Flew's conclusion that there was in fact a God in his 81st year came as a shock to his fellow atheists, particularly Dawkins and Hitchens two of the world's most outspoken proponents of atheism. But Flew refused to back down even when some of his former followers decided his volte-face on God was the result of old age dementia and confusion rather than scholarly research and intellectual rigour. 

Flew's late life change of mind about God's existence was remarkable because of the huge volume of his writings which until then had embraced the atheist cause. Throughout most of his academic life he was adamant that one should presuppose atheism until there was empirical evidence to the contrary. Then in his final decade through as DNA and the human genome began to be understood along with the complexities of life, Flew found evidence which proved to him God exists and is the Creator of life. And from being a rationalist philosopher and non-believer for most of his life, one of the world's leading thinkers suddenly became a staunch believer. "The most impressive arguments for God's existence are those that are supported by recent scientific discoveries," he said.

In his final years, Flew supported the idea of a God along the lines of the philosophy espoused by Greek philosopher, Aristotle who believed God had characteristics of both power and intelligence. In 2007, Antony Flew published the manifesto of his conversion stating unequivocally in the title: "There is a God."
However until his death while convinced God did exist, he remained sceptical about an afterlife. With an academic career spanning 60 years with stints at universities across Britain and the US, Antony Flew will be remembered not only as one of the outstanding philosophers of his time, but as the man who preached atheism but died a believer.

Tuesday, 20 April 2010


 VATICAN CITY, 19 APR 2010 ( VIS ) - Benedict XVI today celebrates the fifth anniversary of his election as Pope. On 19 April 2005 Cardinal Joseph Ratzinger, succeeding Pope John Paul II, became the 264th successor of St. Peter.

  The conclave that led to the election of Benedict XVI began on Monday 18 April 2005 in the Sistine Chapel of the Vatican Apostolic Palace , with the "extra omnes" pronounced at 5.25 p.m. by Archbishop Piero Marini, master of the Liturgical Celebrations of the Supreme Pontiff, following the taking of the oath by the 115 cardinal electors. The first black smoke appeared at 8.04 p.m. on the same day. Black smoke again appeared at 11.52 a .m. on Tuesday 19 April, while the white smoke arose on Tuesday 19 April at 5.50 p.m.

   At 6.48 p.m., the Holy Father Benedict XVI, preceded by the Cross, appeared on the external loggia to greet the people and to impart the Apostolic Blessing "Urbi et Orbi" (to the city and to the world).

   Prior to the blessing, the new Pontiff addressed the faithful with the following words:

   "Dear brothers and sisters, after the great Pope John Paul II, the Lord Cardinals have elected me, a simple and humble worker in the vineyard of the Lord. I am consoled by the fact that the Lord knows how to act, even with inadequate instruments and above all I entrust myself to your prayers. In the joy of the Risen Lord, trusting in His permanent help, as we go forward the Lord will help us, and His Mother, Mary Most Holy, is on our side Thank you."

   On 24 April 2005 in St. Peter's Square, Benedict XVI celebrated his first Mass as Pontiff in the presence of half a million people. One hundred and fifty cardinals concelebrated with the Pope.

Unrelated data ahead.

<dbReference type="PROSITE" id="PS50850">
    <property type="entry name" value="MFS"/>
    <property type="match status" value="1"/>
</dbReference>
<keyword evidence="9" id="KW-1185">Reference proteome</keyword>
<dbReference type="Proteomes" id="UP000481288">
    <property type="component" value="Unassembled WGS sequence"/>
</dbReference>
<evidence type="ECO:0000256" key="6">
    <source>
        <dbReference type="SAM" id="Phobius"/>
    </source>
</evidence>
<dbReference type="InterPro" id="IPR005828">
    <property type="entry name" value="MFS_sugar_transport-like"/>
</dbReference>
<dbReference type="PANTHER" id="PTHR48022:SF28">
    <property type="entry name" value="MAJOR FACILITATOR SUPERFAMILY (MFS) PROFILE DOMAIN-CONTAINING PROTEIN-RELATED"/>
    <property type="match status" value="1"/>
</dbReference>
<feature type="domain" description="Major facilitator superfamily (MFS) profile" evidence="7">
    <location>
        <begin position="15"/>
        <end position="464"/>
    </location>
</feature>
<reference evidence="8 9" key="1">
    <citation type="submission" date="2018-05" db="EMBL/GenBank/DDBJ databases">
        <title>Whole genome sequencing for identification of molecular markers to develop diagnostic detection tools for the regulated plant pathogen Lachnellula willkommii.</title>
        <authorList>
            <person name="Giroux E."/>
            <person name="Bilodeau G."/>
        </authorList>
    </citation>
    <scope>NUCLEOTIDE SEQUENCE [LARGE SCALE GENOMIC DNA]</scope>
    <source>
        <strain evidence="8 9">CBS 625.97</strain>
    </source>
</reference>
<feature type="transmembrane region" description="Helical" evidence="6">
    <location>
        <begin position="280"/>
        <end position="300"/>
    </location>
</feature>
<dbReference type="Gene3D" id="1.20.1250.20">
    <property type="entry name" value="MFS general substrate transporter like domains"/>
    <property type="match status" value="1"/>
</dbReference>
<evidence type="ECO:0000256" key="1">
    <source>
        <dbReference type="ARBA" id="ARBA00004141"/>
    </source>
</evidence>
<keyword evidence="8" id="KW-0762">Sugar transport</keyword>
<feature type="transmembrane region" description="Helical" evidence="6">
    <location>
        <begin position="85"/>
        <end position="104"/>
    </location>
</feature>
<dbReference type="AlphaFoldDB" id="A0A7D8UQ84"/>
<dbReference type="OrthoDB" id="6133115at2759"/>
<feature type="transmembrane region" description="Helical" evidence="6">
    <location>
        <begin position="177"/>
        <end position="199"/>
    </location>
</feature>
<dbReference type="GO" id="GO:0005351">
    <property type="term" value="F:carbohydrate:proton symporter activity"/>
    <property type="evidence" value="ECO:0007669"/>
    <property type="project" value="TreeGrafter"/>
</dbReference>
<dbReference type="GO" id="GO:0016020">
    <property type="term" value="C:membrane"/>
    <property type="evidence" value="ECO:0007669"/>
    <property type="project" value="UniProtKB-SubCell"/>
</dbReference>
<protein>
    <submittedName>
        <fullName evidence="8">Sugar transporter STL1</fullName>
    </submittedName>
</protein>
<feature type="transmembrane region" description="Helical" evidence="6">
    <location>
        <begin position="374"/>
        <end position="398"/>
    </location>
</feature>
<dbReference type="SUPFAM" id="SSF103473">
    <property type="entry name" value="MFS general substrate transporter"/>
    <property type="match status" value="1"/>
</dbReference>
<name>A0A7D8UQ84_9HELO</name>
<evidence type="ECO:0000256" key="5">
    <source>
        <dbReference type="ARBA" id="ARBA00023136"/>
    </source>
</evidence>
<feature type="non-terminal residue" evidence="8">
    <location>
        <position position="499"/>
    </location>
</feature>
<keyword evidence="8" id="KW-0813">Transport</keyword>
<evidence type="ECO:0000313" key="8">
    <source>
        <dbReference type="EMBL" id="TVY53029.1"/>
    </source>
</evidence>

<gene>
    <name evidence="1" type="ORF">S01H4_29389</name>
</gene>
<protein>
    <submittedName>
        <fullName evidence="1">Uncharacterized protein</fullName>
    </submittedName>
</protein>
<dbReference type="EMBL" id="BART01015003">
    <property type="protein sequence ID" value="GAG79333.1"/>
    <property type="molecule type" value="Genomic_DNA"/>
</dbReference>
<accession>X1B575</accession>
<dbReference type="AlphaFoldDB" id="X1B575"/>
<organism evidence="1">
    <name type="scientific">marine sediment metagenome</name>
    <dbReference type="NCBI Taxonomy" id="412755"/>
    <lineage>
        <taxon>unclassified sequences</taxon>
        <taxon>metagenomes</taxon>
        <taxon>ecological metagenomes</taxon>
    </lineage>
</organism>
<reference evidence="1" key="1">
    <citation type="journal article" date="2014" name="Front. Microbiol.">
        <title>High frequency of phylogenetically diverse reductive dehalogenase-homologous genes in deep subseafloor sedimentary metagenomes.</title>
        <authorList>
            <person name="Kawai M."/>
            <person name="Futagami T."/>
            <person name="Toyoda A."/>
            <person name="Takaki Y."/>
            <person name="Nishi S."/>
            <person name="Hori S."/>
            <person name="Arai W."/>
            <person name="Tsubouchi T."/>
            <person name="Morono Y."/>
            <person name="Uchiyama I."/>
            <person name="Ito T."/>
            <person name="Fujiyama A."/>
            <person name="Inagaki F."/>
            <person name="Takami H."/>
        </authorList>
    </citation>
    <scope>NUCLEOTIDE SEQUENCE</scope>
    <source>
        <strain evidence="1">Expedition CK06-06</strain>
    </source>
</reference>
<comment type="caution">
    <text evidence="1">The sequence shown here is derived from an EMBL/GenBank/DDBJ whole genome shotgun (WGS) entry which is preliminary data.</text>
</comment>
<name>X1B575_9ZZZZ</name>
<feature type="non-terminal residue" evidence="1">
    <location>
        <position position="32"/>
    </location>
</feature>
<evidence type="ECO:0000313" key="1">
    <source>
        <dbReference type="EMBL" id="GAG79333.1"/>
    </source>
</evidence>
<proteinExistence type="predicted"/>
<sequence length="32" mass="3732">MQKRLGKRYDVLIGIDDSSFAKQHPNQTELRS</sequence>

In his first homily, the Pope said: "One of the basic characteristics of a shepherd must be to love the people entrusted to him, even as he loves Christ Whom he serves. 'Feed my sheep', says Christ to Peter, and now, at this moment, He says it to me as well. Feeding means loving, and loving also means being ready to suffer. Loving means giving the sheep what is truly good, the nourishment of God's truth, of God's word, the nourishment of His presence, which He gives us in the Blessed Sacrament.

   " My dear friends, at this moment I can only say: pray for me, that I may learn to love the Lord more and more. Pray for me, that I may learn to love His flock more and more, in other words, you, the holy Church, each one of you and all of you together. Pray for me, that I may not flee for fear of the wolves. Let us pray for one another, that the Lord will carry us and that we will learn to carry one another".

   In the five years of his pontificate, Benedict XVI has published three Encyclicals: "Deus caritas est" of 25 December 2005, "Spe salvi" of 27 November 2007, and "Caritas in veritate" of 30 June 2009; one Apostolic Exhortation on the Eucharist; the Apostolic Constitution "Anglicanorum coetibus"; nine "Motu Proprio"; the book "Jesus of Nazareth", and hundreds of addresses, homilies, letters and messages. He has made fourteen apostolic trips abroad and sixteen pastoral visits within Italy . Among the more important events of his pontificate were his visit to Auschwitz in 2006 and to the Blue Mosque in Istanbul , also in 2006, his 2008 address before the United Nations, and his 2010 visit to the synagogue of Rome . He has called two Synods, the first in 2008 on the Word of God and the second on Africa in 2009. A third Synod, on the Middle East , is due to take place later this year.

   To mark today's occasion, the cardinals will offer a luncheon in the Pope's honour in the Sala Ducale of the Vatican Apostolic Palace .


Saturday, 17 April 2010

Archives Show Church Excommunicated Nazis

Pave the Way Foundation Continues Restoring Reputation of Pius XII

NEW YORK, APRIL 16, 2010 ( An interreligious group trying to discover the facts regarding Pope Pius XII and his efforts to help Jews during World War II has announced the discovery of documents showing how the Church excommunicated Catholics who joined the Nazis.